By Correspondent
NBC News
updated 3/3/2005 4:36:28 PM ET 2005-03-03T21:36:28

Shiloh Puckett is 10 years old, but this Dallas-area 4th grader already has quite a history.  A credit history, that is.  Shiloh has had 17 credit cards, racked up thousands of dollars on her American Express bill and been approved for a $42,000 loan.

She is deep in debt and has been since she was just five. How does a child like Puckett get those credit cards and spend all that money? 

Her record is deceiving, because she is not a young criminal.

Puckett’s Social Security number was stolen several years ago. She is a young victim of identity theft, one of an estimated half a million children who joined her ranks last year, according to the Federal Trade Commission.

It is a crime, much like adult identity theft, which is spiraling out of control.

Theft from within the family
In Shiloh’s case, police collected hundred of pieces of evidence including credit cards, unpaid bills and loan applications. Prosecutors filed charges and the thief was sent to jail for six months. The culprit was Shiloh’s own mother, Cindy Puckett.

“I did it because I had to, as a means of necessity,” said Cindy Puckett. “I feel bad I did it, and I shouldn’t have done it. At the time, I didn’t really think it was wrong in the sense I was hurting my child.”

While Cindy Puckett served half a year in a Dallas jail, her daughter Shiloh was sent to live with a relative. They are reunited now, but the young girl’s credit is still blemished.

“I hope it sends a message to other parents,” said Cindy Puckett. “Don’t do that, it’s not worth it. Find other means.”

Shiloh Puckett’s case may seem unusual because of her mother’s involvement, but it’s not.  An advocacy group called the Identity Theft Resource Center identifies relatives as being involved in more than half of the child identity theft cases reported in the United States last year. 

“I don’t understand how a parent can do this to a child,” said Linda Foley, the center’s executive director. “This is an infant you hold in your arms when they are born and say I will protect you with my life. To go and sacrifice that life for their own selfish needs… it’s unexplainable to me.”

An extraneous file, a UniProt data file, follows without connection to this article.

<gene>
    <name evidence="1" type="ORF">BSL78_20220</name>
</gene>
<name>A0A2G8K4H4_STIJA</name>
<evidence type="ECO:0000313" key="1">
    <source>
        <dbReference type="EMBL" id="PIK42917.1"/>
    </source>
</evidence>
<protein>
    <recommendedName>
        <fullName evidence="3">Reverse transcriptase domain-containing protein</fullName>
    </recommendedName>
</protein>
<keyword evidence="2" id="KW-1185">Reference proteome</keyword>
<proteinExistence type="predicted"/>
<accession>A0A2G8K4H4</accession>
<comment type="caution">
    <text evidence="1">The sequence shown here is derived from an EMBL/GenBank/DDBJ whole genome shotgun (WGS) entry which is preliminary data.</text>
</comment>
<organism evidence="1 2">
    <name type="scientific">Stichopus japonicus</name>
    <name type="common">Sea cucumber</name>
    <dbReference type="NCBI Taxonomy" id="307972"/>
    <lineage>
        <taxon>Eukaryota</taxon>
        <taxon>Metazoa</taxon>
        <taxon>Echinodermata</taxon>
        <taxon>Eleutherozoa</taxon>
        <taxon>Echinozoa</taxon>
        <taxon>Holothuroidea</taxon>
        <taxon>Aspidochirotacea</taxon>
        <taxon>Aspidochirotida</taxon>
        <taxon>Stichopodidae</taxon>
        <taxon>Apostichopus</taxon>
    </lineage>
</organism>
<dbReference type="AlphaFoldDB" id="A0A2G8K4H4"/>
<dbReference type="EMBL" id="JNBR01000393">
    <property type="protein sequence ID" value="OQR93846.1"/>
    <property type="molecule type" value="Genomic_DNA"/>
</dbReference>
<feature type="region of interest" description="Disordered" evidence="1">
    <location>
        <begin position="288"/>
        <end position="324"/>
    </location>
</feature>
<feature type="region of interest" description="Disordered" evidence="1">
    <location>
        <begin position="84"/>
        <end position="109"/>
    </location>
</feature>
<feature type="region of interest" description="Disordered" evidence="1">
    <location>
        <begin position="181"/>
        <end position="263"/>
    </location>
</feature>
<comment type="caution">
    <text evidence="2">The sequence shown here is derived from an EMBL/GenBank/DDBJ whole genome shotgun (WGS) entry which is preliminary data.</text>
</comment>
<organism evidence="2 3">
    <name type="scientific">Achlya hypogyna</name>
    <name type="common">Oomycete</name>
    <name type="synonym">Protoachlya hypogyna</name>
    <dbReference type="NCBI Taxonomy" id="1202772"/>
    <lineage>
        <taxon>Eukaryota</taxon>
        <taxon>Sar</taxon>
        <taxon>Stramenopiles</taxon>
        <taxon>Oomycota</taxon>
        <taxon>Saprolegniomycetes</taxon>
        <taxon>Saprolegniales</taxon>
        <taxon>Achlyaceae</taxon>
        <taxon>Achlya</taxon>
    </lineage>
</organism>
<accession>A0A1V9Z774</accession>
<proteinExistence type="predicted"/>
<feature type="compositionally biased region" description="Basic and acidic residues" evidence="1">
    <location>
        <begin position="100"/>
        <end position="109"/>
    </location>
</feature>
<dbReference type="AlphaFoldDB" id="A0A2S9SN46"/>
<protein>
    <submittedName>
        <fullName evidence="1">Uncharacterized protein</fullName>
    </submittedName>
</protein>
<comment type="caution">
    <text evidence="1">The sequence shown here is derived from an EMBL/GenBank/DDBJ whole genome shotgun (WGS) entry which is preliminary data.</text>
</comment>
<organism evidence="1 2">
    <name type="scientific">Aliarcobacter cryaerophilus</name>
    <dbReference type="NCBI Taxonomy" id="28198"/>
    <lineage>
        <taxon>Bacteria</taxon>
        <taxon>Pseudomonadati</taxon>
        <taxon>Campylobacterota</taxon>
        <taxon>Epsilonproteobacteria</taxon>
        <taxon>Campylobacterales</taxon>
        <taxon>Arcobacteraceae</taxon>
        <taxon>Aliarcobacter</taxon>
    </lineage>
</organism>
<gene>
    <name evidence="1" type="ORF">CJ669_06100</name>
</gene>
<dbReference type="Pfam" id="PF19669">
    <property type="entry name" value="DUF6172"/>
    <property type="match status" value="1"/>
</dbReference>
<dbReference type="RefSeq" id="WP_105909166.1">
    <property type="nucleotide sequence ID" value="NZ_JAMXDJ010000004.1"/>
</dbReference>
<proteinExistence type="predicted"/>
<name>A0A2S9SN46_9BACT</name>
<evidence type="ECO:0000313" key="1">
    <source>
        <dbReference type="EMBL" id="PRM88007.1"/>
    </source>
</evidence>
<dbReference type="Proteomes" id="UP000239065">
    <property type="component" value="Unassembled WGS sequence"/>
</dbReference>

Children ideal target
The thief is not always someone who knows the child. In Oklahoma City, Jeremy Van Winkle has no idea who stole his children’s Social Security numbers. He was alerted to the problem when he filed his taxes early this year, anticipating a large refund.

The Internal Revenue Service notified him that he could not claim his four-year-old daughter and five-year-old son as dependents because another tax filer had already done so.

“I feel scared,” said Van Winkle. “Somebody out there knows about my kids, their numbers and obviously their birthdates; anything their Social Security number can bring up.”

The Oklahoma City family is expecting another child soon and needs the refund money.  They’re still waiting, as Van Winkle tries to sort out the confusion with the I.R.S.  In addition, he is changing Patricia and Devin’s Social Security numbers, a time-consuming process.

Foley suspects that identity theft of children is increasing so rapidly precisely because kids are such good targets. “They usually have a spotless record and because they aren’t using their credit, the crime can go undetected for years,” explained Foley.

Pulling families apart
That’s exactly what happened to Elizabeth Paradez when she was 10 years old.

The Fort Worth teenager had her credit stolen by her godmother, the woman she was named after.  Paradez didn’t discover what happened until eight years later, when she tried to buy a car and the salesmen told her she had a 14-page long negative credit report.

Her godmother said she’d make amends with the reporting agencies, but Paradez says her credit is still a mess.

“I never thought anyone in my family could do this to anyone, much less to me,” said Paradez, who is now 20. “It has changed everything for me.”

She had trouble getting a job due to her credit history, and she recently postponed her wedding for fear her credit record would then be linked to her husband-to-be.

There’s been an unexpected price, as well. Paradez’s mother filed a police report on the theft, so she could begin repairing her daughter’s credit. When she did so, other family members cut off contact with Paradez and her parents. Those relatives are angry about the report and say it should have remained a private family matter.

“This really has torn our family apart,” explained Melissa Paradez, Elizabeth’s mother.  “We’ve had no contact with much of our family for two years. They’re embarrassed it became public knowledge.”

Parents must be vigilant guardians
Foley says parents can help protect their children. “I think we have to be as vigilant regarding their information as we are in guarding their physical being,” she explained.  “Ask questions. Why does someone need their Social Security number.”

Foley said the information should never be given out on non-essential forms, like a sports team application.  She said schools often ask for the number, but they must provide children with an education whether they receive it or not.

She also recommends shredding all papers containing a Social Security number, like many medical forms. Foley's number one piece of advice is to keep the information under lock and key.

“Please moms, stop carrying your kids' Social Security numbers in your wallet,” said Foley. “That is an open invitation for theft. Yours shouldn’t be in there, either.”

Back in the Dallas area, Cindy Puckett vows she’ll try to clear her daughter’s credit. But, all her daughter cares about is that her mommy is back. “Well, I love her to pieces,” said Shiloh Puckett. “I’m glad she’s home.”

Janet Shamlian is an NBC News Correspondent, based in Dallas

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